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  1. Culture
19 May 2014

Return to lonely town: Episodes on BBC2

Given the absence of jokes, tension, consequence - and the presence of Matt LeBlanc - what is there to keep the audience of Episodes on its side?

By Rachel Cooke

I loathe Los Angeles. Whenever I’m sent there for work, I seem to sink down into myself, my confidence evaporating faster than you can say: “Let’s go enjoy a fat-free soda at Chateau Marmont!” If it were possible to walk in LA, my eyes would be downcast, permanently fixed to the pavement. But it’s not possible and herein, perhaps, lies the reason this existential despair is so hard to shift, even in the perma-sunshine. How to ease a low mood when the best cure is deemed infra dig unless you happen to be wearing Lycra and “hiking” in some canyon? Usually, I end up eating every gummy bear in the minibar before falling into a stupor in front of reruns of Frasier.

Which brings me to Episodes (Wednesdays, 10pm), surely one of the weirdest series ever made. I thought it was strange when it started and now that I’ve returned to it – this is the third series – I see no reason to disagree with my original verdict. What it resembles most, being neither very funny nor very dramatic, is a BBC Radio 4 comedy, the kind you might listen to perfectly contentedly while peeling potatoes but would most definitely not seek out on iPlayer. Is my loathing of LA connected to my feeling of estrangement from Episodes? Surely not. If anything, it should make me more inclined to enjoy it, for isn’t its primary purpose – its raison d’être – to show how laughably dumb, venal, ruthless and shallow the city’s movers and shakers can be?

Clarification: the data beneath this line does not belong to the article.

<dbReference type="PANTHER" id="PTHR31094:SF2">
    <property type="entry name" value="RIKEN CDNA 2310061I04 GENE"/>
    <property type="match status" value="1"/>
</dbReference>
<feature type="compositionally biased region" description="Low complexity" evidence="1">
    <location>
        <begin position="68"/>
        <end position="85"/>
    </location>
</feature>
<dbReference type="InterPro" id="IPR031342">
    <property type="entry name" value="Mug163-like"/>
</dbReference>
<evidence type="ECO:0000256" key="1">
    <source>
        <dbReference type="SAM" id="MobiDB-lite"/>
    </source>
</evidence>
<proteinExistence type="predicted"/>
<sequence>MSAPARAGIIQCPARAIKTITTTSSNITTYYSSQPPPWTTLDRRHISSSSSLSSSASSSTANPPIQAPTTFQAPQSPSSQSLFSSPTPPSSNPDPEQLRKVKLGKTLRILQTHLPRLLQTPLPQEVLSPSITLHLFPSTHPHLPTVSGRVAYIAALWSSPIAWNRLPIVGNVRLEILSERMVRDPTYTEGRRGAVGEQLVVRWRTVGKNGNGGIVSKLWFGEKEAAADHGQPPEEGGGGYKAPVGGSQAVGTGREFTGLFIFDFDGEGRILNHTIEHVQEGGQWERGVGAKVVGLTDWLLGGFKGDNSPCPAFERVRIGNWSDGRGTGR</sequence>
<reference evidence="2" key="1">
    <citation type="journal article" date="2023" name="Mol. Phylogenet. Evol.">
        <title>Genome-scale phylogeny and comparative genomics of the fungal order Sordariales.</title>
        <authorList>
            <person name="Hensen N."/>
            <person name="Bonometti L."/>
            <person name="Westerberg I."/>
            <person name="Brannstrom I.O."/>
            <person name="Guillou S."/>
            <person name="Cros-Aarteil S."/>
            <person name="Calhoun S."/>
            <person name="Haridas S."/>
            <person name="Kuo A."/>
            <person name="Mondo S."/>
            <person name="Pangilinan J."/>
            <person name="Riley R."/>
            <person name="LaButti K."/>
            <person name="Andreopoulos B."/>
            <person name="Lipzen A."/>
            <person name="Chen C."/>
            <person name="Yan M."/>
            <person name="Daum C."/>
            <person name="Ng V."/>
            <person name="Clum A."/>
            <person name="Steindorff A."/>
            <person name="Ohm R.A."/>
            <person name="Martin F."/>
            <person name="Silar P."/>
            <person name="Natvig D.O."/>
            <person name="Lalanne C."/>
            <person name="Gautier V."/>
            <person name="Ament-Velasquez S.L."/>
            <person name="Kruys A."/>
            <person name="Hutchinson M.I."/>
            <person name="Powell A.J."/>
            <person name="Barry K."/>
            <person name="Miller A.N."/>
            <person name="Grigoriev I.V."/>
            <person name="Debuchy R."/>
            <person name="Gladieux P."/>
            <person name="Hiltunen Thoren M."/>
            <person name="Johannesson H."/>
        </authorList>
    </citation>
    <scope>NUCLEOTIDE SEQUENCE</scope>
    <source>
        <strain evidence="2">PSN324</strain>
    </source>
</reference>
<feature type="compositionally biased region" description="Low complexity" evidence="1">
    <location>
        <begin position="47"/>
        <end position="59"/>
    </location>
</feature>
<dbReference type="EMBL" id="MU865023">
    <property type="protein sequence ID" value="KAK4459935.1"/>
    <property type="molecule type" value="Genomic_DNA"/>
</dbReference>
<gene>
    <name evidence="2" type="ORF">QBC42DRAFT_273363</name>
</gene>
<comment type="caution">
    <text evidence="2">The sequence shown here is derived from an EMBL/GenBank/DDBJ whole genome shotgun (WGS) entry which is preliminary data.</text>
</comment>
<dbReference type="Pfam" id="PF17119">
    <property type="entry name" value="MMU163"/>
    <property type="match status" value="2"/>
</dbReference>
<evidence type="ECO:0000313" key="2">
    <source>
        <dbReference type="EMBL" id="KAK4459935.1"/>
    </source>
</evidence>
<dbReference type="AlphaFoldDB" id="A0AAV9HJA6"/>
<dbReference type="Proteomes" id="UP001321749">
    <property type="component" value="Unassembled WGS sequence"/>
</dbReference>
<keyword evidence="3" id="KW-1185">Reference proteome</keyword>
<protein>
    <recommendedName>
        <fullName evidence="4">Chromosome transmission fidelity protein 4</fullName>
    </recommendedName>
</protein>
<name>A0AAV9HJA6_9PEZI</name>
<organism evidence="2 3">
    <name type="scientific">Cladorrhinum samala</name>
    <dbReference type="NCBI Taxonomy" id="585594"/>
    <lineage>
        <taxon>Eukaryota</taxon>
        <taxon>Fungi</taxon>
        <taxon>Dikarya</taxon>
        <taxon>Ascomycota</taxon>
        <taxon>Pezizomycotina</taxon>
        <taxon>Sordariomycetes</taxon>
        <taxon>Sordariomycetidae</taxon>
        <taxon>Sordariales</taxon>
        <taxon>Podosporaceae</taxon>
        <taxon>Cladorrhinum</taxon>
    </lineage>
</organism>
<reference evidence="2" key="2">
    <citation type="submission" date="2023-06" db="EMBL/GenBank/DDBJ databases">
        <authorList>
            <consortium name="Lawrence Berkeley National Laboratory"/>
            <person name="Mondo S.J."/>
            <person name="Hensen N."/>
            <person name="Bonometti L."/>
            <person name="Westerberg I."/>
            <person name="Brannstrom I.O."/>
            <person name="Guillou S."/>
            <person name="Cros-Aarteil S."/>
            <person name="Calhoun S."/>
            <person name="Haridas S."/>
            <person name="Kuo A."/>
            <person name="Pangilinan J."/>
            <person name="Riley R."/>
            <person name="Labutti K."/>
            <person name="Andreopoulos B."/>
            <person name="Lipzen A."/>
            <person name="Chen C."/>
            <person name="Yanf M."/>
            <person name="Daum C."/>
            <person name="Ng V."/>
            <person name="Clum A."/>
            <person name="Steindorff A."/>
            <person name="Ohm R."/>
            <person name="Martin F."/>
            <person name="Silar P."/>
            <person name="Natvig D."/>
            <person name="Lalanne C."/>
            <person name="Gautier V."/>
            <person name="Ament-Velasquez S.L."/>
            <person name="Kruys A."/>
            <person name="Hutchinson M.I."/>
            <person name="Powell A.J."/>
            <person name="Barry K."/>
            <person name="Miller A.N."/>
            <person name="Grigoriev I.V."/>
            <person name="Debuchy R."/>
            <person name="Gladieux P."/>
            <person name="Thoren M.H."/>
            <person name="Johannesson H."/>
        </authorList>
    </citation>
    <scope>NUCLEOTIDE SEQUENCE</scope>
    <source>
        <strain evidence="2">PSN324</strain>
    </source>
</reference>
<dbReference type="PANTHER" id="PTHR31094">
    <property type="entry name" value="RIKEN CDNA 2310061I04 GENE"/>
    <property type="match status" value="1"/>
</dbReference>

Our British comedy writers Sean (Stephen Mangan) and Beverly (Tamsin Greig) are still in LA and following their estrangement – the city does peculiar things even to the most loving of couples – are now reunited. Naturally, they must still endure the tedious man-child antics of Matt Le­Blanc (he stars, you will recall, in the US version of their hit British sitcom), as must we. And yep, sure enough, in the opening moments of the first episode, there he was, dry-humping his latest squeeze while, at the other side of the picture window, her estranged husband, Merc, the network boss (John Pankow), begged her to come home. “I can feel the breeze from your charades,” she said, without even turning to look at LeBlanc. Hmm. All I could feel was the sense that the series is turning in ever-decreasing circles. Mangan and Greig are delightful, of course: straightforwardly winning, the characters they play somehow cheeringly innocent beneath their periodic shows of cynicism. But sometimes, when they fall back on gurning, as they are wont to do, you become painfully aware of just how little help they get from the script (by David Crane and Jeffrey Klarik). Sometimes, it’s as threadbare as a towel in a cheap hotel.

Given the absence of jokes, what is there to keep the audience of Episodes on its side? Nothing much seems to be at stake – all the characters live in palatial houses with marble floors and refrigerators the size of fur storage units – and the machinations of network TV have been so much better portrayed in other series (for instance, 30 Rock). Our sweet and slightly daffy Brits are, moreover, safely back in one another’s arms, spoony as newly-weds. OK, Merc was fired by the network at the end of series two but who cares, honestly, whether or not his deputy and ex-lover, Carol (Kathleen Rose Perkins), will now ascend to the throne? I liked the scene in which, gazing on Merc’s empty office, Carol mentally flashed back to all the gruesome things she and Merc had done together – groping, office sex, her loyally patting his forehead as he sat on a loo from which there emanated repulsive splashing sounds – only to burst into tears as if it had all been so very romantic. But she’s so self-obsessed, with steely pragmatism beneath everything she does like the red sole on a Christian Louboutin shoe, that most viewers won’t give a stuff if she gets, well, stuffed.

As for LA, you might ask: how does it come out of it? Strangely, this is the one thing the producers have pulled off quite brilliantly. I gather that most of the series was filmed in the UK – it’s a co-production between the BBC and Showtime – yet it feels so convincingly like LA: sterile and perversely drab, the blue sky doing nothing to mitigate against loneliness and futility.

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